Restarting the LHC: Why 13 Tev?
The LHC was designed to run at a maximum collision energy of 14 TeV, so why has CERN decided to start the second run at a lower energy?
The Large Hadron Collider (LHC) is scheduled to restart for physics early in 2015 after two years of maintenance and upgrading. The collision energy at restart will be 13 TeV, a significant increase over the initial three-year LHC run, which began with a collision energy of 7 TeV, rising to 8 TeV. But the LHC was designed to run at a maximum collision energy of 14 TeV, so why has CERN decided to start the second run at a lower energy?
The decision to begin the LHC’s second run at 13 TeV has been taken in order to optimise the delivery of particle collisions for physics research, and thereby speed the route to potential new physics. It is based on the properties of the 1232 superconducting dipole magnets that guide the beams around the LHC’s 27-kilometre ring. The higher the beam energy, the higher the magnetic field needed to maintain a constant orbit, and the higher the electric current flowing in the magnet’s superconducting coils.
At LHC beam energies, the electric currents are extremely high, up to 12,000 Amperes, and superconducting cables have to be used. Superconductivity is a low-temperature phenomenon, so the coils have to be kept very cold, just 1.9 degrees above absolute zero to be precise, or about -271°C. Even a tiny amount of energy released into the magnet for any reason can warm the coils up, stopping them from superconducting. When this happens, the current has to be safely extracted in a very short time. This is called a quench, and just one millijoule – the energy deposited by a 1-centime euro coin falling from 5 cm – is enough to provoke one. Magnet protection in case of quenches is a crucial part of the design of the LHC’s magnetic system.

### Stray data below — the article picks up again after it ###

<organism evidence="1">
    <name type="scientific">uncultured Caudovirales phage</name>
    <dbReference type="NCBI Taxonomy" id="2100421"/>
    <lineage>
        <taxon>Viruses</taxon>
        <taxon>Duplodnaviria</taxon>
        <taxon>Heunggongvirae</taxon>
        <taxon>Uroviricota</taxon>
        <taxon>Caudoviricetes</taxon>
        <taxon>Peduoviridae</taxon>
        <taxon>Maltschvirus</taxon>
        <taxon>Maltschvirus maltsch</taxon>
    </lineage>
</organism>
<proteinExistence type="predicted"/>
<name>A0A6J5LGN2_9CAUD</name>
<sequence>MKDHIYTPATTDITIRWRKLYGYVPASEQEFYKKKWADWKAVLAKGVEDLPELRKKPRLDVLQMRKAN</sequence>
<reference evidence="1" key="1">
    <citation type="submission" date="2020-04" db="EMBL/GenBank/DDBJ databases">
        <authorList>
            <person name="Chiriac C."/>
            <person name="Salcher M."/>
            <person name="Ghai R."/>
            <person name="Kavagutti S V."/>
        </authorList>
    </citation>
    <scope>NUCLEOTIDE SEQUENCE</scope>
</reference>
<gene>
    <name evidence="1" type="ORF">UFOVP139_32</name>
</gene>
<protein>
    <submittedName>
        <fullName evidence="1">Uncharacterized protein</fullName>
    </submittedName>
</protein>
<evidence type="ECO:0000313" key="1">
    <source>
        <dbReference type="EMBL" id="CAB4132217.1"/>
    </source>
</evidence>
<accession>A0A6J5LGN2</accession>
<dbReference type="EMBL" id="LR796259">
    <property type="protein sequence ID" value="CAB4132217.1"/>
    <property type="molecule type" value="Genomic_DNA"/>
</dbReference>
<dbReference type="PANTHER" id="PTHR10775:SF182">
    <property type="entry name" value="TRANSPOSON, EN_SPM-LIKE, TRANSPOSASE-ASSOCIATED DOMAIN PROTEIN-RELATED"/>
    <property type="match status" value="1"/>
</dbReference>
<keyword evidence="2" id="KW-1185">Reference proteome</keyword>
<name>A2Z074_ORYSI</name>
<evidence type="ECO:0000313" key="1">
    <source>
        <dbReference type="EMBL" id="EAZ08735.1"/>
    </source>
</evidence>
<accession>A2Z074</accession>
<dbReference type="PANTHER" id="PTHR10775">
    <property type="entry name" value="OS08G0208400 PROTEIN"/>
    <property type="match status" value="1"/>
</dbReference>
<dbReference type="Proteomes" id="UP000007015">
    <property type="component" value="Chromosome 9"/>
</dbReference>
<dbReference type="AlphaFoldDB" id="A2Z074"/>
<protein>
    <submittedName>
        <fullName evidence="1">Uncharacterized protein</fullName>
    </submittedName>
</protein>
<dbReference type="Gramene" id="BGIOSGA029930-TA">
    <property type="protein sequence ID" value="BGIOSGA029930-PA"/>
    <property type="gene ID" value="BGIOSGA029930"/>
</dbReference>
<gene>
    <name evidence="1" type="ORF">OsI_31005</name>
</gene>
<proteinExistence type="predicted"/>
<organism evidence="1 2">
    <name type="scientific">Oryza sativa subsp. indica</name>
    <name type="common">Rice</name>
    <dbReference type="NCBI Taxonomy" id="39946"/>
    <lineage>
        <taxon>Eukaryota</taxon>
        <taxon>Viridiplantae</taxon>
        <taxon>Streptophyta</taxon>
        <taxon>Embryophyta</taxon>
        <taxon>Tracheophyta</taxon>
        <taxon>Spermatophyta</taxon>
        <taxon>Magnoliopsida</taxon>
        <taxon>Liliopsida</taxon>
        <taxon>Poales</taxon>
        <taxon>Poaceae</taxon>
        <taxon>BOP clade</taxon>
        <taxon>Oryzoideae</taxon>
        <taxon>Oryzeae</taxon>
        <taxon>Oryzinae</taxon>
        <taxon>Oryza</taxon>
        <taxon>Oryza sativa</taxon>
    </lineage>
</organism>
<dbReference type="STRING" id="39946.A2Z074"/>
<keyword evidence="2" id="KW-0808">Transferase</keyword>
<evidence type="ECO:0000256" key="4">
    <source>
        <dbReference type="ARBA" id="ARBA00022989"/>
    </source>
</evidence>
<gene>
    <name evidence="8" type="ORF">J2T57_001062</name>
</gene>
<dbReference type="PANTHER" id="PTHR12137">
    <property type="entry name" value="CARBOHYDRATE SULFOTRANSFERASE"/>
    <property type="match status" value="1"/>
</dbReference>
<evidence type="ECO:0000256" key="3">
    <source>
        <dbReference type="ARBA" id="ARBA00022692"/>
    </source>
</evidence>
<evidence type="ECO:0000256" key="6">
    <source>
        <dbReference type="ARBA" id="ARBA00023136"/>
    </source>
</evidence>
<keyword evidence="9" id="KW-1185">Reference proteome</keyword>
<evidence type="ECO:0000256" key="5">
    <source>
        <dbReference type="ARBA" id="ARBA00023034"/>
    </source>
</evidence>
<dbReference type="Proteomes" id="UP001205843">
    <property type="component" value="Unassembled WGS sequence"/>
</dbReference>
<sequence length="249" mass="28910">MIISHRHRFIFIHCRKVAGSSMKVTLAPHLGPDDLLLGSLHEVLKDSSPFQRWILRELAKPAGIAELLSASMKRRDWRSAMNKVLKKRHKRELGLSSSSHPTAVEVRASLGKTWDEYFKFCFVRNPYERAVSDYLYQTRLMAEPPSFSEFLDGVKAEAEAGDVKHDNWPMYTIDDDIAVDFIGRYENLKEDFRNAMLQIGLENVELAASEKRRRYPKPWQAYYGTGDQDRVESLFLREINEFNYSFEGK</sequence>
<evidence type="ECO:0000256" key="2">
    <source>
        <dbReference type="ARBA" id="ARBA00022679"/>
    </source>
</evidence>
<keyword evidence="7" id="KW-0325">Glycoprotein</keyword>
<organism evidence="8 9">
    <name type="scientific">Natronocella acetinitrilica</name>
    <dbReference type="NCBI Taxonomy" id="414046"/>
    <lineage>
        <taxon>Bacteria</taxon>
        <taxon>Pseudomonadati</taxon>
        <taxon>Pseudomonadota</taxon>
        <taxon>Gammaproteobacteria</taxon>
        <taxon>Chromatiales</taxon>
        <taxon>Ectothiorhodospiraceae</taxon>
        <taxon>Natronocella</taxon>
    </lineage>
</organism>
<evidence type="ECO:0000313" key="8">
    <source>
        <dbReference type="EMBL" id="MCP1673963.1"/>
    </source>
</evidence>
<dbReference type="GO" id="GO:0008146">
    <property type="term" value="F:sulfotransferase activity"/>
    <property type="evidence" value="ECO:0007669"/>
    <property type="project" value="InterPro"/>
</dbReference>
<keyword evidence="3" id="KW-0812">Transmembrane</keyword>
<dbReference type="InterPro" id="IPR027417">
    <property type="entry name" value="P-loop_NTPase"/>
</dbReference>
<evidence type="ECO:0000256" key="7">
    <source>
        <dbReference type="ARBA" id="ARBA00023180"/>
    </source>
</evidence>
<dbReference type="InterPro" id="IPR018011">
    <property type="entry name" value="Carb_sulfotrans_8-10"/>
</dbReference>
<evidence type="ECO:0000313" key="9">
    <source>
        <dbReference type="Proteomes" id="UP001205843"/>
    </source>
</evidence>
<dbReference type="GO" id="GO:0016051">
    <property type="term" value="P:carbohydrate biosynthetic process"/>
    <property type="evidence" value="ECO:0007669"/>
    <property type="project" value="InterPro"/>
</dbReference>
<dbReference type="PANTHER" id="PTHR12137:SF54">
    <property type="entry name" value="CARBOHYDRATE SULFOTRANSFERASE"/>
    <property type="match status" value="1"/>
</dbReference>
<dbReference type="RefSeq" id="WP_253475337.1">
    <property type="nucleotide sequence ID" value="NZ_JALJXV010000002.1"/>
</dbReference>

When a new superconducting magnet is qualified for use, it needs to be trained. That involves steadily increasing the current until the magnet quenches, then starting again. At first, the quenches may occur at relatively low current, but over time, as the components of the magnet settle in, the current increases until the magnet can be operated routinely at its nominal current. If a new training cycle is started after an extended period during which the magnet is warm, the magnet usually restarts training at a value that is higher than first quench in the first training cycle but lower than the maximum previously reached. In other words, the magnet’s ‘memory’ is usually less than 100%.
Before the LHC started operation, all of its magnets were trained up to a current equivalent to a collision energy of over 14 TeV. Tests with individual magnets, along with hardware commissioning tests in 2008, have shown that for some dipole magnets the memory is slightly lower than expected, demanding a larger number of quenches to reach nominal field. However, retraining these magnets to 13 TeV should require only a short period of time, whereas retraining to 14 TeV would take longer, taking time away from physics research. That’s why the best way to get to new results quickly, at an energy considerably higher than ever achieved before, is to start operation at 13 TeV. A decision on when to go higher will be taken at a later date in the LHC’s second run.